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Nutrasense - Creatine Distributor's Research Index   ||   Collection of media articles on creatine

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TUCSON, Ariz., March 3, 1999 - Creatine, an over-the-counter supplement popular among athletes (including major league baseball MVP Sammy Sosa) works twice as well in diseased mice as the only approved prescription drug available for treating Lou Gehrig's disease (ALS or amyotrophic lateral sclerosis), researchers funded by the Muscular Dystrophy Association announced today.

The metabolic supplement, which has previously shown therapeutic benefit in animal models for Huntington's, Parkinson's, other neurologic diseases and Duchenne muscular dystrophy, warrants additional study according to lead researcher and MDA grantee M. Flint Beal of the Cornell University Medical Center in New York City. "Clinical trials are now being planned," said Beal, "as our study of mice with a genetic form of ALS shows creatine to be at least twice as effective as riluzole, the only currently approved drug for people with ALS."

Dr. Leon Charash, chairman of the MDA Medical Advisory Committee, said, "Creatine is well tolerated by man, and harnessing its apparent ability to buffer and stabilize the production and transportation of energy within cells could yield important health benefits for people with ALS and other progressive diseases. MDA is eager to fund the human trials necessary to determine what this elegant animal study may mean to the tens of thousands affected by inherited and sporadic forms of ALS."

Creatine works by an entirely different mechanism than riluzole. The fact that the mechanism is different suggests that the two drugs could be used together to achieve a beneficial, additive effect, researchers say. Riluzole works by blocking a body chemical called glutamate, while creatine works by affecting the energy-producing mechanisms of cells. MDA research has focused on both strategies, as well as others, for the treatment of ALS.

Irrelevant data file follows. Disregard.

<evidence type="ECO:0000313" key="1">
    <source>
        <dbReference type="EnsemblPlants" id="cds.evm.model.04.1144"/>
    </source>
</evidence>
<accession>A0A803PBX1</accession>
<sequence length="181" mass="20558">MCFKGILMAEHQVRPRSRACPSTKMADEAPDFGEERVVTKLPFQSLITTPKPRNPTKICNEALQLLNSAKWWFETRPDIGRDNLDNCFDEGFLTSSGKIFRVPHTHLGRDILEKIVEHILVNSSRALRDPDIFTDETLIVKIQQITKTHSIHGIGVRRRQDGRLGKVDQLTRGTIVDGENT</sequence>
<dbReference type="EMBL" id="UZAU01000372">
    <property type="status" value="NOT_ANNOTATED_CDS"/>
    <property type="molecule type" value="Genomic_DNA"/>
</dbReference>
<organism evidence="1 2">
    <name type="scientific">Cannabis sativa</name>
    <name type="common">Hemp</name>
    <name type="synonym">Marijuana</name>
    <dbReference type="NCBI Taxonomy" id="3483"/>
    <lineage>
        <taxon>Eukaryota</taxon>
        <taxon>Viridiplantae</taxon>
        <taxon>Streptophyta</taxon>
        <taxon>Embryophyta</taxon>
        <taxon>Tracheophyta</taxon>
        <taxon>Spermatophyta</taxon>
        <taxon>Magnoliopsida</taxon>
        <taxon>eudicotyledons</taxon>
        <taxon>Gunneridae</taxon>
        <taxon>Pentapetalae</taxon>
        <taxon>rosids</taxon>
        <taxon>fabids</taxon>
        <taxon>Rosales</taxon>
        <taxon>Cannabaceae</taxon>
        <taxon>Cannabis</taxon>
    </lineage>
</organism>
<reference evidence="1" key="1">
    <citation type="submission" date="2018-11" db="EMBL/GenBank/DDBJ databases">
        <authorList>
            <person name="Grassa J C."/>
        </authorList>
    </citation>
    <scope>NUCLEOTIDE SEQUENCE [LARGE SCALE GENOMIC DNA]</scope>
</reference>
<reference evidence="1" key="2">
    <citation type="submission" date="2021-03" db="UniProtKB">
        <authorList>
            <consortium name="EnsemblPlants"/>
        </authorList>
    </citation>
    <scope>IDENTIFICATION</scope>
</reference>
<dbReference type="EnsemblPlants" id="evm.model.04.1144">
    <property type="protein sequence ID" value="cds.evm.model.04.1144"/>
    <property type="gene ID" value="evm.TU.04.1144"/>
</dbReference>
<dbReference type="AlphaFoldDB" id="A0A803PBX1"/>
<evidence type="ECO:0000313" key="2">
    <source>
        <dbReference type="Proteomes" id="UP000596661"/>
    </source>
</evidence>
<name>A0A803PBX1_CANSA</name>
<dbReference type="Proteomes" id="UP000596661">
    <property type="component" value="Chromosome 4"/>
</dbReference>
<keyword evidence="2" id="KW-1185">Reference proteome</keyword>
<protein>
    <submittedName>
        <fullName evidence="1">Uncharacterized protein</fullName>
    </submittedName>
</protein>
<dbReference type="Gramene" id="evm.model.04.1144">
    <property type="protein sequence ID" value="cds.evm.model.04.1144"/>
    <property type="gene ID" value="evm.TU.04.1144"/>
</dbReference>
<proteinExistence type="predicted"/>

Charash underscored that this research must be done quickly, as "it will be difficult to keep ALS patients off creatine until safe and effective dosage levels can be determined. The findings in mice were dosage dependent and if creatine is found to be beneficial in treating human ALS, the correct dose needs to be determined before patients should take the supplement."

Creatine is a small molecule that can be turned into the high-energy compound phosphocreatine by the body. Because it creates bursts of energy, it is especially popular among athletes. Phosphocreatine is important for the rapid generation of energy in tissues that are very metabolically active such as the brain and muscle.

Beal and colleagues at Massachusetts medical research centers in Boston, Bedford and Cambridge say initial trials will study the effectiveness of creatine in treating ALS in humans. Subsequent trials in both mice and humans will study the effects of combining creatine with riluzole.